By: Joan Williams
The Chicago Tribune’s November 1 cover story discusses the cost of misconduct for Waukegan police officers. According to the National Registry of Exonerations, no police agency in Illinois, except for Chicago, has more wrongful convictions than Waukegan. The police in the far north suburb sent six men to prison who were later cleared by either DNA or medical evidence. One of those men was Loyola’s Life After Innocence client Angel Gonzalez.
Insurers and the city have paid 26.1 million dollars in police cases since 2006, outspending towns with more police and, in some cases, more violent crimes. What is going on in Waukegan? The article notes that the majority of the residents are African-American or Hispanic, and the police are white. Similarly, a wide majority of the payouts since 2006 went to African-Americans and Hispanics. Additionally, police in the department with troubled records were among the arresting officers. These seem to be common factors in wrongful conviction statistics.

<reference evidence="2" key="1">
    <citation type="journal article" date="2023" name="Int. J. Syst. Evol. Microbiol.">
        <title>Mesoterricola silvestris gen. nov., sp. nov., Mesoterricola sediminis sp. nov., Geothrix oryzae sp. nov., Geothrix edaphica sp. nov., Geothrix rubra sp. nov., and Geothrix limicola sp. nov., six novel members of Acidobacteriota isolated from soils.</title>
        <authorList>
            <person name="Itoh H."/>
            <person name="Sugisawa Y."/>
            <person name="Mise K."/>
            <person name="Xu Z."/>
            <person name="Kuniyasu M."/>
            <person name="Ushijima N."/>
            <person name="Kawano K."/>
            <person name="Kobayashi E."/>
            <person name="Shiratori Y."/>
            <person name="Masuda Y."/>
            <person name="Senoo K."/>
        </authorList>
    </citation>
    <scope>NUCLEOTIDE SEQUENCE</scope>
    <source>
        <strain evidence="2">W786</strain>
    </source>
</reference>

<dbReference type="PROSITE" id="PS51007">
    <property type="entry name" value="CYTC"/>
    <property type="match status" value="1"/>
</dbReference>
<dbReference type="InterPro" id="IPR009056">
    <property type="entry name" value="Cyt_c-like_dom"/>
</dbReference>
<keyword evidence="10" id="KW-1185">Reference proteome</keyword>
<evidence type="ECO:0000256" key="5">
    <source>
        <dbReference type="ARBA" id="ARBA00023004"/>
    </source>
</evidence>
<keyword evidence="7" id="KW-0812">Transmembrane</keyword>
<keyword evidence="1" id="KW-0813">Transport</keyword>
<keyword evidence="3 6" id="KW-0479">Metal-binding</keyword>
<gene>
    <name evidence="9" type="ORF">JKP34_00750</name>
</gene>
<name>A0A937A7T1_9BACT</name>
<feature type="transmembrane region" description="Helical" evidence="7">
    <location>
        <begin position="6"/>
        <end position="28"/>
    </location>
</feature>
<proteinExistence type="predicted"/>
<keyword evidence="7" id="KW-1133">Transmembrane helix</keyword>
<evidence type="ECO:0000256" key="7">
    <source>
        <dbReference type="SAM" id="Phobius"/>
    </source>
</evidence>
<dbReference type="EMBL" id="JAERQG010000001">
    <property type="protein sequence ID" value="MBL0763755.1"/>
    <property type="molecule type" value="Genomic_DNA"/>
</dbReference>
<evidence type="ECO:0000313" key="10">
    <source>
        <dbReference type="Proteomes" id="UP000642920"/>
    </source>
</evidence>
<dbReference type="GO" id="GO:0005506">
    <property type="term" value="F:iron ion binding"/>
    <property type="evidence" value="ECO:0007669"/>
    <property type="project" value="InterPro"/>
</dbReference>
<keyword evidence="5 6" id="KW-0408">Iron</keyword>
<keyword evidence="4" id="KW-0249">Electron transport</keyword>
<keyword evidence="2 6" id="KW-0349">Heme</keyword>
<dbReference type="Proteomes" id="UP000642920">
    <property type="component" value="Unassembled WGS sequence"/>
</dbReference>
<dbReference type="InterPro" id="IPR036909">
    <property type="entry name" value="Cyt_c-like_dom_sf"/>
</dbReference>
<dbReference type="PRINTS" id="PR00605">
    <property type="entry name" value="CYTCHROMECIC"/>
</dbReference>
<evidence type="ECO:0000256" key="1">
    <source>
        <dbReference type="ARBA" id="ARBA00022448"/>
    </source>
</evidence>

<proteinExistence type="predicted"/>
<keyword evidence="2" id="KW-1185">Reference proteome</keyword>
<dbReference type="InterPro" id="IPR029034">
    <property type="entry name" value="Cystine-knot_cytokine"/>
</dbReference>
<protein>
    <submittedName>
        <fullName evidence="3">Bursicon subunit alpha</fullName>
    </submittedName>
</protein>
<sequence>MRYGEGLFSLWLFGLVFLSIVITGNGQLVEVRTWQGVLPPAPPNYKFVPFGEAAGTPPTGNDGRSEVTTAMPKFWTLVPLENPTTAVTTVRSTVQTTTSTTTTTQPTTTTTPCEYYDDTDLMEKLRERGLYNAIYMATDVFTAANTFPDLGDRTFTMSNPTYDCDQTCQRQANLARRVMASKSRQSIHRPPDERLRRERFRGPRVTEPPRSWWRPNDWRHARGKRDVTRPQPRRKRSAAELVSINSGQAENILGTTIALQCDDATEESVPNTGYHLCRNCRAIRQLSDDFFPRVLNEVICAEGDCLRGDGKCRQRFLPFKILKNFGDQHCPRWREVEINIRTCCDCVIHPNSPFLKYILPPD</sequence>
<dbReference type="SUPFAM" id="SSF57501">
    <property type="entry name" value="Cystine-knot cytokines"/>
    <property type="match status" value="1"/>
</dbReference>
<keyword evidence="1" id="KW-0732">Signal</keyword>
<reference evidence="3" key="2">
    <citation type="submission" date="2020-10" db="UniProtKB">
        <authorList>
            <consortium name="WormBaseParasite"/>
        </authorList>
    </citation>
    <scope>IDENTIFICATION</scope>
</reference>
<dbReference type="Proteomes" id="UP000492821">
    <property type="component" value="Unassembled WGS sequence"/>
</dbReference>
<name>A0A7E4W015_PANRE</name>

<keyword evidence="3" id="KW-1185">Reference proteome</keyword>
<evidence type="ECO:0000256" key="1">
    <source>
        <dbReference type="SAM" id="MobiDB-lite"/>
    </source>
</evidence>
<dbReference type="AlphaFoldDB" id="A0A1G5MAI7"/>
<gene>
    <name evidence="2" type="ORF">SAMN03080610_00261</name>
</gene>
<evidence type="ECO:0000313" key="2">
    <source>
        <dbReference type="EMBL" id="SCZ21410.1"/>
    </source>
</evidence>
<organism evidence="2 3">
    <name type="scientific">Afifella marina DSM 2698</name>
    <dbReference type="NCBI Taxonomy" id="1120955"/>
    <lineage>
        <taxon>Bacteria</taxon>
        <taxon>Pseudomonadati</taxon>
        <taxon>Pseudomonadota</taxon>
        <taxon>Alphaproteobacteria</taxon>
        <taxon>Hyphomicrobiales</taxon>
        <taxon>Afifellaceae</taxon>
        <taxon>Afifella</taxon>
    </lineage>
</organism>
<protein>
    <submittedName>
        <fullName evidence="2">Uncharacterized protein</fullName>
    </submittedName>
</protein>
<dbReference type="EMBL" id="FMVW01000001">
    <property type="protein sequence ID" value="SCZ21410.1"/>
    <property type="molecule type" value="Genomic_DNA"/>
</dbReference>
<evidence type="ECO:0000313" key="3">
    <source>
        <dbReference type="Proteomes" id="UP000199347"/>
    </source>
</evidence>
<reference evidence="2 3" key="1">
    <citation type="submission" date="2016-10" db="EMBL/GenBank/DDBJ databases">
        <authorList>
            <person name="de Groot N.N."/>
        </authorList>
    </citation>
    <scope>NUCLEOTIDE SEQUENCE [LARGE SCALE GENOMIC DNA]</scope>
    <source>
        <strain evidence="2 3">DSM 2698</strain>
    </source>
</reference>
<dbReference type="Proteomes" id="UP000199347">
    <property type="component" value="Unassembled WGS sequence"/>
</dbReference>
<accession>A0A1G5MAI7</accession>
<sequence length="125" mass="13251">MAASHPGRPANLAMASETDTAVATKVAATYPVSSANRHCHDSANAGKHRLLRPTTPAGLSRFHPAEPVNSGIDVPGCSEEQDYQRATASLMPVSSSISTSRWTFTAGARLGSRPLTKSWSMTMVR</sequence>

Considering the issues in Waukegan, the US Department of Justice should consider investigating the police practices to avoid further discord between the police and the residents. It’s unsettling to learn that city officials continue to approve the settlements without calling for greater scrutiny of the police department. Lack of diversity and justice appears to be an issue throughout the city, not just within the police department and should be rectified in light of discord throughout the country.
For the reviewed Chicago Tribune article, click here.